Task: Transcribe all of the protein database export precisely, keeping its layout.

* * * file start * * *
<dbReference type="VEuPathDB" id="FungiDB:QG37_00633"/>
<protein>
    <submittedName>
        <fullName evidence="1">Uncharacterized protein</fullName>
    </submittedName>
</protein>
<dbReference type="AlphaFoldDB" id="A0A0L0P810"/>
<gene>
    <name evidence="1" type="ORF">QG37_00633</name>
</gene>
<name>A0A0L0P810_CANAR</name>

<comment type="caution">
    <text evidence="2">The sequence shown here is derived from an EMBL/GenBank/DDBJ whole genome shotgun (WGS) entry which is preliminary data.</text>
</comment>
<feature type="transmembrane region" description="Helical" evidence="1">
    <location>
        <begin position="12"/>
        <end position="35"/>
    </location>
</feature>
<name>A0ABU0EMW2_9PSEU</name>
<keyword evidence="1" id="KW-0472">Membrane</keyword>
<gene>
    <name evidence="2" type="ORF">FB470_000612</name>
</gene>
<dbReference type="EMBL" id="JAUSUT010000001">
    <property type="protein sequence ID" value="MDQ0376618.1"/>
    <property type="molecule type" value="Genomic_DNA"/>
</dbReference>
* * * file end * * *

<dbReference type="VEuPathDB" id="FungiDB:QG37_00633"/>
<protein>
    <submittedName>
        <fullName evidence="1">Uncharacterized protein</fullName>
    </submittedName>
</protein>
<dbReference type="AlphaFoldDB" id="A0A0L0P810"/>
<gene>
    <name evidence="1" type="ORF">QG37_00633</name>
</gene>
<name>A0A0L0P810_CANAR</name>

<comment type="caution">
    <text evidence="2">The sequence shown here is derived from an EMBL/GenBank/DDBJ whole genome shotgun (WGS) entry which is preliminary data.</text>
</comment>
<feature type="transmembrane region" description="Helical" evidence="1">
    <location>
        <begin position="12"/>
        <end position="35"/>
    </location>
</feature>
<name>A0ABU0EMW2_9PSEU</name>
<keyword evidence="1" id="KW-0472">Membrane</keyword>
<gene>
    <name evidence="2" type="ORF">FB470_000612</name>
</gene>
<dbReference type="EMBL" id="JAUSUT010000001">
    <property type="protein sequence ID" value="MDQ0376618.1"/>
    <property type="molecule type" value="Genomic_DNA"/>
</dbReference>